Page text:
Not a bunch like the Republic of Texas guys, who missed out on some important lessons during civics and government classes in school.
It must be real. They have a website.
sounds like a radical sect of a jimmy buffett fan club.
[This message was edited by David Newell on 03-19-07 at .]
CAVE people = citizens against virtually everything.
Not like I'd be a member of that, Mr. N.
I'm told that the radical wing of the Parrotheads, the Parrothead Army for the Liberation of Margaritaness (PALM), concerns itself only with opposing tax labels on tequila, triple sec and rum bottles. Their flip-flops and sugar-laden hangovers keep them from being a particularly mobile force to contend with. At least, that's what I'm told.
Criminals leave behind a Kodak memory.
Nine who left pics at crime scene identified
Looking for a place to party, group broke into property owned by Austin game developer.
See story here:
COMMENTARY: JOHN KELSO
Crime tip No. 1: after break-in, stick camera in pocket and take home
Sunday, April 08, 2007
Stupidest stunt pulled so far this year by young folks in the state of Texas?
Right now I'd hand the trophy to those nine 18- to 22-year-old guys and gals who broke into Austin game maker Richard Garriott's property in the hills southwest of town, drank up his liquor, took pictures of themselves partying � and then left their digital camera behind.
Leaving the camera is the part that leads me to call them the Numskull Nine.
Oh, I suppose you could make the case that these youngsters did the civic-minded thing by making it easy for the sheriff's office to identify them.
Who needs a lineup when you've got this kind of quality help from the perps? Most kids this age are satisfied with being on MySpace. Sounds like this bunch wants a space in the county jail, too.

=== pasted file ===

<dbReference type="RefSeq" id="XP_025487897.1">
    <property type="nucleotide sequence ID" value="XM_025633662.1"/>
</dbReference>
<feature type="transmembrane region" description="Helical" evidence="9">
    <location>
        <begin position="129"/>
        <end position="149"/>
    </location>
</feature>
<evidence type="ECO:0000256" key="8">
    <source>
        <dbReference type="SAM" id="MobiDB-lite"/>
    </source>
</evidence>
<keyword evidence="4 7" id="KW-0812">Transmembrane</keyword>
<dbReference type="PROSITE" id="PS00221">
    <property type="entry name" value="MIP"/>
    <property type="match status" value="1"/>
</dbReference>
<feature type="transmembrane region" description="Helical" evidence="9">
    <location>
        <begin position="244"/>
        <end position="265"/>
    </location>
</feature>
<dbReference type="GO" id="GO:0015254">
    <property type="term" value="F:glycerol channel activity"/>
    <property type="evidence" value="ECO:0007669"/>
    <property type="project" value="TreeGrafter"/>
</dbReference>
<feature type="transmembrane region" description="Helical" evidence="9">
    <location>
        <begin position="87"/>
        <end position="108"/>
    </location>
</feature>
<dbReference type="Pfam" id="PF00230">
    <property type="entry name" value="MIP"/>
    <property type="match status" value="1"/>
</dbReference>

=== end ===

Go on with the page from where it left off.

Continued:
Garriott is a wealthy man who lives in an enormous, funny-looking house that some might describe as a compound. So I guess the kids could claim they thought they were checking into the Marriott and use that as their defense.
Some are charged with burglary of a building, others with criminal trespass. None is charged with being overly slick, however.
Kids, come on, use the old noodle next time, and take the evidence home with you. I can understand why you would break into Mr. Garriott's place because he's well-off, and I'm sure he has one heckuva hooch collection. At least y'all showed exquisite taste by not breaking into a South Austin trailer and stealing a 12-pack of Lone Star.
But why would you leave the digital camera with your pictures still on it? I know, you were probably thinking about how you were going to get lucky as soon as you got out of there. So you just forgot.
But why did you take these photos in the first place? You probably don't want to use them for your Christmas cards, and they don't really fall under the category of "what I did on my vacation."
You know, I don't expect youth to be careful and logical. I've done some pretty stupid things in my time. Like the evening I, uh � never mind, I'm not sure the statute of limitations has run out on that.
But at least I didn't bring along a film crew.
Several of the kids who were charged knew each other from Stony Point High School in Round Rock. Some wisenheimers refer to Stony Point as Stoner Point, and this won't help stop that.
Either way, you'd think the Stony Point teachers could teach their kids to be a little sneakier. How's a kid going to end up in the Legislature if he doesn't get a little guidance at the prep level?
One thing you can say about this camera that got left, though. Apparently it didn't have a video function, or there'd be footage on YouTube showing these kids pukin' in their Pumas.